Take any event — the death of Queen Anne, for example — and consider what changes can take place in its characteristics. That it is a death, that it is the death of Anne Stuart, that it has such causes, that it has such effects — every characteristic of this sort never changes. ‘Before the stars saw one another plain’, the event in question was the death of a queen. At the last moment of time — if time has a last moment — it will still be the death of a queen. And in every respect but one, it is equally devoid of change. But in one respect it does change. It was once an event in the far future. It became every moment an event in the nearer future. At last it was present. Then it became past, and will always remain past, though every moment it becomes further and further past.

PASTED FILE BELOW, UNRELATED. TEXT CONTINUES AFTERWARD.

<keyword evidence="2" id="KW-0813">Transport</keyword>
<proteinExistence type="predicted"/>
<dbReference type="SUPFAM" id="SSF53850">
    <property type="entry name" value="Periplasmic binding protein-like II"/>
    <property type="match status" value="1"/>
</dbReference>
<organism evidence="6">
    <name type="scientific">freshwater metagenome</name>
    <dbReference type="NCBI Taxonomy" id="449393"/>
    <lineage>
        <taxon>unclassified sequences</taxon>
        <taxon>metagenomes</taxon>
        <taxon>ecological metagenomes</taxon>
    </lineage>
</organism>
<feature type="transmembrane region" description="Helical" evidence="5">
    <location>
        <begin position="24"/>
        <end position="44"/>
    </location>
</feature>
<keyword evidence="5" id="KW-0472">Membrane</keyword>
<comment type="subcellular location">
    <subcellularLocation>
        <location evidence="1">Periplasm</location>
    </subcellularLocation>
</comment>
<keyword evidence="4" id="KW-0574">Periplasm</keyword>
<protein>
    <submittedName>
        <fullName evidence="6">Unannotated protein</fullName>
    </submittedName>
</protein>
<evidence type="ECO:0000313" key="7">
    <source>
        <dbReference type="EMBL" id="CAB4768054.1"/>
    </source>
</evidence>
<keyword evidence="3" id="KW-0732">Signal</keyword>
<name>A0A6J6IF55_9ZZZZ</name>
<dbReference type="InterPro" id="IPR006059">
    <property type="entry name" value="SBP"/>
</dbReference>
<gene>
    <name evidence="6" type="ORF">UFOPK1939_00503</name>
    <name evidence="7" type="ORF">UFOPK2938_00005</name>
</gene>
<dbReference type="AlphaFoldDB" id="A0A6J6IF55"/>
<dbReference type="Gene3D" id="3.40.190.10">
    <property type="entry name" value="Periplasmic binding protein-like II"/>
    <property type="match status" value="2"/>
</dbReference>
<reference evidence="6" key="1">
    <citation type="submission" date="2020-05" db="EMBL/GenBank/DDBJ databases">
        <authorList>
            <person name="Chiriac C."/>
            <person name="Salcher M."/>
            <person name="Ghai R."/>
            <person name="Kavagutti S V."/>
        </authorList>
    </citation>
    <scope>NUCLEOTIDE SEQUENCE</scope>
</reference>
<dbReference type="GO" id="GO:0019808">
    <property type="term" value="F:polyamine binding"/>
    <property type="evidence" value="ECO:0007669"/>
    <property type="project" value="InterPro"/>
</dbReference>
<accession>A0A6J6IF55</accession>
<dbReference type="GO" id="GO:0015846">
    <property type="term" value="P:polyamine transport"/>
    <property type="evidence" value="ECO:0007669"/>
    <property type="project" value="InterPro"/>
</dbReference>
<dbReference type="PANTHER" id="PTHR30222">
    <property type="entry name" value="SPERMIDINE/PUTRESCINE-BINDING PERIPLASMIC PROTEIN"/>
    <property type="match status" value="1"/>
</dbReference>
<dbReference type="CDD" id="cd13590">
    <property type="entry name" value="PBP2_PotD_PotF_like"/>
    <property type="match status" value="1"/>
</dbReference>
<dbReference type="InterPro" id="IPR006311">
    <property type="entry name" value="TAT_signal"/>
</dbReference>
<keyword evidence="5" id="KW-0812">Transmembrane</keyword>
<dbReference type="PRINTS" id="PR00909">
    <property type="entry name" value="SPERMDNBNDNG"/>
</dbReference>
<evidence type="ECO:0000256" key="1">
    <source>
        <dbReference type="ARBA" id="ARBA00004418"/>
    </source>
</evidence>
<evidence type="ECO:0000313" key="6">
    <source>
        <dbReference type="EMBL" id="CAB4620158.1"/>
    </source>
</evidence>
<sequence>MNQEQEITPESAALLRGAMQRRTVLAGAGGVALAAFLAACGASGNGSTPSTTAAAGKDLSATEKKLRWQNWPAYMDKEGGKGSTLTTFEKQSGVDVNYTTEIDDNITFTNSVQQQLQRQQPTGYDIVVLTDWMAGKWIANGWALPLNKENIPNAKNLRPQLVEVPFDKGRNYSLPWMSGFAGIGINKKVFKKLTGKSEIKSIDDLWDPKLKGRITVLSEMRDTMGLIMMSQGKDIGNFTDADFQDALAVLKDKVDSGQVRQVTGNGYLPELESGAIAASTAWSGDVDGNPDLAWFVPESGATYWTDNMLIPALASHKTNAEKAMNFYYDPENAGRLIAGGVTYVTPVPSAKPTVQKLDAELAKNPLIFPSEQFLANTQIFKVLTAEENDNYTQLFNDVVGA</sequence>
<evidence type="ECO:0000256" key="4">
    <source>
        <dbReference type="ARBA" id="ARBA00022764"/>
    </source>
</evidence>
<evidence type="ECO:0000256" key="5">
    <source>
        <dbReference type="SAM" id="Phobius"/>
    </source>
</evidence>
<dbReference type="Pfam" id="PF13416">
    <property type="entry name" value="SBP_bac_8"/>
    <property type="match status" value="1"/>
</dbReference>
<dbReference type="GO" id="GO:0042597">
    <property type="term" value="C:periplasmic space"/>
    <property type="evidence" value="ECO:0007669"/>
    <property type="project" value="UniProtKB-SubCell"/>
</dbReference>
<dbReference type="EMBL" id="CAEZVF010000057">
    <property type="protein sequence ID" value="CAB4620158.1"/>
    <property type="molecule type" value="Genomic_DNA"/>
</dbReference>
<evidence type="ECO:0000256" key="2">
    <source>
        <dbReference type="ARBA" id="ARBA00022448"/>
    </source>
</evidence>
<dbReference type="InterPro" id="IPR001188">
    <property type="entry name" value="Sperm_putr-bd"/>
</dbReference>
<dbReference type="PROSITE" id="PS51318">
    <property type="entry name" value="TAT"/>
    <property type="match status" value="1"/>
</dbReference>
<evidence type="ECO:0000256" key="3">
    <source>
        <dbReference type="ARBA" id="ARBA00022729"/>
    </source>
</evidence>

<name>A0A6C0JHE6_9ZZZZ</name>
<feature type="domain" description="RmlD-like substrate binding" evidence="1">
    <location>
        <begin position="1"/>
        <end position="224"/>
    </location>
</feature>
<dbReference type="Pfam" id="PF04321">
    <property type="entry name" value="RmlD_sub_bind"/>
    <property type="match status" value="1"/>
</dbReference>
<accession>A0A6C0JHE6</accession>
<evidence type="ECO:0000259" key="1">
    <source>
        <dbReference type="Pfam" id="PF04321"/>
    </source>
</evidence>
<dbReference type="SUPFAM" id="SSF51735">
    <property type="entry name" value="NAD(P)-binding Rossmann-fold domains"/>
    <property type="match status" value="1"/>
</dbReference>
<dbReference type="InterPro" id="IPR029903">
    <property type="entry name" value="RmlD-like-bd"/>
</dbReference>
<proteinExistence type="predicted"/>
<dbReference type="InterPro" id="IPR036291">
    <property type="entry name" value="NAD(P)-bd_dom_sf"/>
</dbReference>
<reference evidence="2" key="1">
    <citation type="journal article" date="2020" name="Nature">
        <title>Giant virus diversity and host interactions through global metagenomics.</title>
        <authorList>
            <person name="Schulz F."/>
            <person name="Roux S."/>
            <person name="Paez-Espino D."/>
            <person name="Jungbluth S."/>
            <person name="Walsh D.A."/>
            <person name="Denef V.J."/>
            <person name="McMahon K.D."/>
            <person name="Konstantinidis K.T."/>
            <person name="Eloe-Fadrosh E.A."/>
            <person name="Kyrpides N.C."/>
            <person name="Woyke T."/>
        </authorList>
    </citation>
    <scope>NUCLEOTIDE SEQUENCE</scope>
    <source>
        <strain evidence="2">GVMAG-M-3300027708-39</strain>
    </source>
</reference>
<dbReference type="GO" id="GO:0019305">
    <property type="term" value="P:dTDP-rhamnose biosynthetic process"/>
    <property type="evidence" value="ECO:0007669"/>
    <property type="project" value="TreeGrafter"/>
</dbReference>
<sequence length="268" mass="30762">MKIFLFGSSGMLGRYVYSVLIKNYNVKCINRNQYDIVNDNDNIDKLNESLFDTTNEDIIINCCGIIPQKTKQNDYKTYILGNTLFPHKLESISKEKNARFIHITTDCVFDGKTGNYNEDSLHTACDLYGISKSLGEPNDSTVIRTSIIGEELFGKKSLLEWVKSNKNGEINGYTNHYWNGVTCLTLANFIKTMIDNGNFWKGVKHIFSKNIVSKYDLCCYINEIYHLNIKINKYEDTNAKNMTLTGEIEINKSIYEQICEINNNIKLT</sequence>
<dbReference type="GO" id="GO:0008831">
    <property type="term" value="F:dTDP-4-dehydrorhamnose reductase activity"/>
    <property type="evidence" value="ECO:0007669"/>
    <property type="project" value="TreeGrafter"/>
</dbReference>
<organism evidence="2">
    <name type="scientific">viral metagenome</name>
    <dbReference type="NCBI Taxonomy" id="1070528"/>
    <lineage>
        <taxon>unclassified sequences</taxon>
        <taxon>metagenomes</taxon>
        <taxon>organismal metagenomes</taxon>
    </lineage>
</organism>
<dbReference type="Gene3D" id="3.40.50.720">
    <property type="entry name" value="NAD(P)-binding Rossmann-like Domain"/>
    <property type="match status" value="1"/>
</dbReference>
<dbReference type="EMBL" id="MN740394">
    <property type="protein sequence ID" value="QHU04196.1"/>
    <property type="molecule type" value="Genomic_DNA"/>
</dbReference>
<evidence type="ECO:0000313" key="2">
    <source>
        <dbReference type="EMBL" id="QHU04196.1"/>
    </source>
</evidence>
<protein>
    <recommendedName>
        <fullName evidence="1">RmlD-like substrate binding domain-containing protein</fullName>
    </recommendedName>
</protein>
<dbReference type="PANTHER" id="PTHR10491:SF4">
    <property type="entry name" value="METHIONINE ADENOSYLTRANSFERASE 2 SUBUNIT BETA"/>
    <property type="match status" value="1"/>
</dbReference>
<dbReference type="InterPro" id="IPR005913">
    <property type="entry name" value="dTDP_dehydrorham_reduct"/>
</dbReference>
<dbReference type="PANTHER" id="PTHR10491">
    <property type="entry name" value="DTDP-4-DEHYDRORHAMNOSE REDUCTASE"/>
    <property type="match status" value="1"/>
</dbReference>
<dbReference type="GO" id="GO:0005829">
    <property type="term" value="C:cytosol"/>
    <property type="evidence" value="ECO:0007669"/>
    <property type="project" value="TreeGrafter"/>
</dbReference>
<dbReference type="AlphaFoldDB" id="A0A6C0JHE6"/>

— J.M.E. McTaggart, The Nature of Existence, 1927
(McTaggart argued that these varying properties of Anne’s death constitute a paradox. “Past, present, and future are incompatible determinations,” he wrote. “Every event must be one or the other, but no event can be more than one. … But every event has them all.” Hence time is unreal.)